Unfortunately, the spark plug fails to generate enough spark for combustion, and the remaining fuel escapes from the exhaust. That’s how you waste energy.

Tips To Increase Your Fuel Efficiency

Motorcycles travel 2-4 times more miles per gallon of gas than cars. On the bright side, you can save even more by following our usage and maintenance tips below:

Track the fuel consumption figure of your motorcycle:

Fill your gas tank and keep track of the odometer. Keep hitting the road until your vehicle has run out of fuel. Refill and remember to record the number of gas gallons. 

Check the odometer and divide the ridden mile by the amount of fuel. It would help to repeat the calculation 2-3 times and take the average for the correct result.

Maintain your tire pressure:

Under-inflated or over-inflated tires create excessive drag, causing the engine to overwork. Hence, follow PSI recommendations, even with aftermarket items, and consider efficient tires for amazing performance.

Follow maintenance schedule:

Complying with the recommended maintenance schedule is the best way to moderate the mechanical resistance inherent in the engine. Mechanics may change the oil or fill it up with the necessary fluid so that the internal components do not rub against each other

Drive at a steady speed:

Strong acceleration is never ideal for fuel economy ratings. Instead, slow down if possible and stay at 35-40 mph (except on highways).

Adjust your riding style:

Not many people know that their actions reduce the health of the motorcycle, including fuel efficiency. For example, idling consumes gas but doesn’t move your car further. Less braking and less weight are good for your vehicle too, so avoid stop-and-go traffic as much as possible.

Invest in the right fuel:

Not all high-octane premium fuels are good for your engine. These options may lower the combustion temperature affecting MPG. It is best to stick to the manufacturer’s recommendations.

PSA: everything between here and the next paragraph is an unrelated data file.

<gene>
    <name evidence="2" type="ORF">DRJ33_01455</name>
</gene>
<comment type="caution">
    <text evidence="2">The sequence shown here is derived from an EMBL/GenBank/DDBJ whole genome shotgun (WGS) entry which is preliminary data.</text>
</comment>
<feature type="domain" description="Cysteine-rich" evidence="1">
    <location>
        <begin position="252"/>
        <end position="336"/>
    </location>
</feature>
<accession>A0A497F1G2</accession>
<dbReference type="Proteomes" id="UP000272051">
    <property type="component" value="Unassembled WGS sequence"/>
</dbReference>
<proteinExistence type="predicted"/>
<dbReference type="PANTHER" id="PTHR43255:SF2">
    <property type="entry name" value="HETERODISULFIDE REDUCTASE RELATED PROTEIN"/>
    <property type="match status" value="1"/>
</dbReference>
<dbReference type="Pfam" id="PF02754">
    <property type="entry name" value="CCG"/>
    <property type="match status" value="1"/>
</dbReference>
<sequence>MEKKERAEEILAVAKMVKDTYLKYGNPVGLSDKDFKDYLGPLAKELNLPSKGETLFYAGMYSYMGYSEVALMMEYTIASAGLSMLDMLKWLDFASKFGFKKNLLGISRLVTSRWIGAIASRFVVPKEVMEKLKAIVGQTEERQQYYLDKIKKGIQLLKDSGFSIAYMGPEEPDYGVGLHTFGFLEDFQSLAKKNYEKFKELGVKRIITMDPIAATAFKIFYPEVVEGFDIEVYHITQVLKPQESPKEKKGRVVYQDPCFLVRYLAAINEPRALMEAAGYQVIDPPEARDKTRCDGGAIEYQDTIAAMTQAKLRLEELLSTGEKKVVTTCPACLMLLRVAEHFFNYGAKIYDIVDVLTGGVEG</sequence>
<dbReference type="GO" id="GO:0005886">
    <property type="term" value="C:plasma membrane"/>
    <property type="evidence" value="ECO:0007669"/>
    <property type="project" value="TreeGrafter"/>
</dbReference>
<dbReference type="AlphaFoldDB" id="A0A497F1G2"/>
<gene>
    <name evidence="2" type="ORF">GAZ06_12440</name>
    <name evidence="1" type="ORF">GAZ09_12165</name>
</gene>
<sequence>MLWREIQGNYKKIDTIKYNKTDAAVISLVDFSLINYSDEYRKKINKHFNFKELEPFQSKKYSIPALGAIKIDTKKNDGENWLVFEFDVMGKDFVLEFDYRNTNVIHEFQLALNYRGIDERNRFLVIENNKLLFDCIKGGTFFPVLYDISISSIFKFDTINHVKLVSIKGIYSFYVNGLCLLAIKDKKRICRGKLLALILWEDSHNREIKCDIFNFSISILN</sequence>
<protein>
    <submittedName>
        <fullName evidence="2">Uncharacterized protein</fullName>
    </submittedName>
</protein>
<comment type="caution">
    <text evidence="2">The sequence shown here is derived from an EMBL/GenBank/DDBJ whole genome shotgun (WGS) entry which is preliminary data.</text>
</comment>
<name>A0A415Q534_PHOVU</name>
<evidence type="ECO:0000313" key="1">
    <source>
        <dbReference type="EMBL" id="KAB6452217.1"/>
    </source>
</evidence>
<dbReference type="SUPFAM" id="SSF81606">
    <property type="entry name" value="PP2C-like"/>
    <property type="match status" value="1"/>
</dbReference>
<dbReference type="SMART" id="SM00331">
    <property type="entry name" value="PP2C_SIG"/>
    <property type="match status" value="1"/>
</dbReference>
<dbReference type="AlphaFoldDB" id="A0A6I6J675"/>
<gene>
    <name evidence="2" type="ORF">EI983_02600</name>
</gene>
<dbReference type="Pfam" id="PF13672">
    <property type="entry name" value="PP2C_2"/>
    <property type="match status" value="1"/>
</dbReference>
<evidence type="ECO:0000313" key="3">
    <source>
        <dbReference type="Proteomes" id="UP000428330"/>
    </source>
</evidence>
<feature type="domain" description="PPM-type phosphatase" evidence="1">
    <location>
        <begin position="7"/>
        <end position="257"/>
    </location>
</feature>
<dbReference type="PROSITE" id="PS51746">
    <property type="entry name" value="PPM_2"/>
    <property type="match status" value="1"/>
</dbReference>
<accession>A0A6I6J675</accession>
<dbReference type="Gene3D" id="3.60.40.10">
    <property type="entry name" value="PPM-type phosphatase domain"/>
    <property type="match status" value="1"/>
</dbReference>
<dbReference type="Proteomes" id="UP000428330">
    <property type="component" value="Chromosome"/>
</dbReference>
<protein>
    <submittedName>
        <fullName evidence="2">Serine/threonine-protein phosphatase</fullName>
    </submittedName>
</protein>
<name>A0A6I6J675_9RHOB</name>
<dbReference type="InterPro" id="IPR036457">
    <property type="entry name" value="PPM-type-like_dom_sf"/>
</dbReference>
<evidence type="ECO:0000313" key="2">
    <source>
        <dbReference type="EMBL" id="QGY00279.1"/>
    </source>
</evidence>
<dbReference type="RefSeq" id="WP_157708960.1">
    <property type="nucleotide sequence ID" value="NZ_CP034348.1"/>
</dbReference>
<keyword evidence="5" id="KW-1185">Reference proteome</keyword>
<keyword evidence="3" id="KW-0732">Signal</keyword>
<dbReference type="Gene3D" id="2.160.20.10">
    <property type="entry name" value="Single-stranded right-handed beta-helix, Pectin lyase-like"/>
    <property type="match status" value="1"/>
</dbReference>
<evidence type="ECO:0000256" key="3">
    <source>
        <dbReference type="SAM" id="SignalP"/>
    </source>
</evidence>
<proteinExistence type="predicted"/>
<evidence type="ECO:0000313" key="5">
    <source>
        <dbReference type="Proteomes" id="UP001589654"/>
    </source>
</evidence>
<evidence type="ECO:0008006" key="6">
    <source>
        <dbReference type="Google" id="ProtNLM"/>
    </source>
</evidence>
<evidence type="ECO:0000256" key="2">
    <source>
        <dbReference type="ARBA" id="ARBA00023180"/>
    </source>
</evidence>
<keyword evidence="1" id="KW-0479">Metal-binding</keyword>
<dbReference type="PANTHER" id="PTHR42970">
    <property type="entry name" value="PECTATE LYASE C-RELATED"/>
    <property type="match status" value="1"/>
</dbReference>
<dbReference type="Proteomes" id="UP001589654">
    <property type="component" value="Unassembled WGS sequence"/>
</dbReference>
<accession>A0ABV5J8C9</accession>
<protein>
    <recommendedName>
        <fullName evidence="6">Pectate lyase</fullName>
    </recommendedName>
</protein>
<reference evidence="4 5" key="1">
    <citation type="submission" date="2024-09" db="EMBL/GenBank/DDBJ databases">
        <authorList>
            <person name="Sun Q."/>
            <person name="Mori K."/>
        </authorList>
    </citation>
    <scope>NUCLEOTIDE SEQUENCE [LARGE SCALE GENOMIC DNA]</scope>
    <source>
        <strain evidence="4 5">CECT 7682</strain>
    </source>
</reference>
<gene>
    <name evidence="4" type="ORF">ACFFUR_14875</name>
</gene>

Why Is MPG Getting Worse?

There are many reasons behind the poor gas mileage, such as:

  • You’re driving in extreme conditions
  • Your motorbike is old
  • Your vehicle is overloaded
  • The air filter or tires need a new one

Take your vehicle to a trusted auto center for accurate diagnosis and treatment.

Do Motorcycles Have Better MPG Than Cars?

Absolutely, YES. Motorcycles achieve better MPG than cars.


Though motorcycle manufacturers publish gas mileage values to their customers, they may differ significantly from actual consumption. Some brands have been accused of misleading riders by inflating the motorcycle MPG. 

However, you should review your route and riding habits to consider if these external factors impact the fuel efficiency. Plus, pay close attention to the maintenance schedule to keep your motorcycle in good condition.

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Daniel Barker


Daniel Barker was introduced to racing in 2006 when he experienced his first track day on his Suzuki sv650. With more than 15 years of experience on his track. Daniel is known as for his high-energy riding, drifting, precision stoppies and technical riding ability on virtually any motorcycle.